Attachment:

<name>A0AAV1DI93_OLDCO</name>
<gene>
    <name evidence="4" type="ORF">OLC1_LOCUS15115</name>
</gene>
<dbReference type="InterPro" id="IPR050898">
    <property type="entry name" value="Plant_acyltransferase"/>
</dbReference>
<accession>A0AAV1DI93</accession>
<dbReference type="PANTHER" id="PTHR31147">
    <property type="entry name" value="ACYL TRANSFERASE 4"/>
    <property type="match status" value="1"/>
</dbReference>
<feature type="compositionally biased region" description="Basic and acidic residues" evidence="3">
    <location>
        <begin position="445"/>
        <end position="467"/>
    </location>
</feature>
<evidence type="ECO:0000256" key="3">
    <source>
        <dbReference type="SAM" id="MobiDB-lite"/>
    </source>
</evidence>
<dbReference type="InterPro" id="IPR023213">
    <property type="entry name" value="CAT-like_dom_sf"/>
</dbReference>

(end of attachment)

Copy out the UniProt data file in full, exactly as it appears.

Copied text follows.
<name>A0AAV1DI93_OLDCO</name>
<gene>
    <name evidence="4" type="ORF">OLC1_LOCUS15115</name>
</gene>
<dbReference type="InterPro" id="IPR050898">
    <property type="entry name" value="Plant_acyltransferase"/>
</dbReference>
<accession>A0AAV1DI93</accession>
<dbReference type="PANTHER" id="PTHR31147">
    <property type="entry name" value="ACYL TRANSFERASE 4"/>
    <property type="match status" value="1"/>
</dbReference>
<feature type="compositionally biased region" description="Basic and acidic residues" evidence="3">
    <location>
        <begin position="445"/>
        <end position="467"/>
    </location>
</feature>
<evidence type="ECO:0000256" key="3">
    <source>
        <dbReference type="SAM" id="MobiDB-lite"/>
    </source>
</evidence>
<dbReference type="InterPro" id="IPR023213">
    <property type="entry name" value="CAT-like_dom_sf"/>
</dbReference>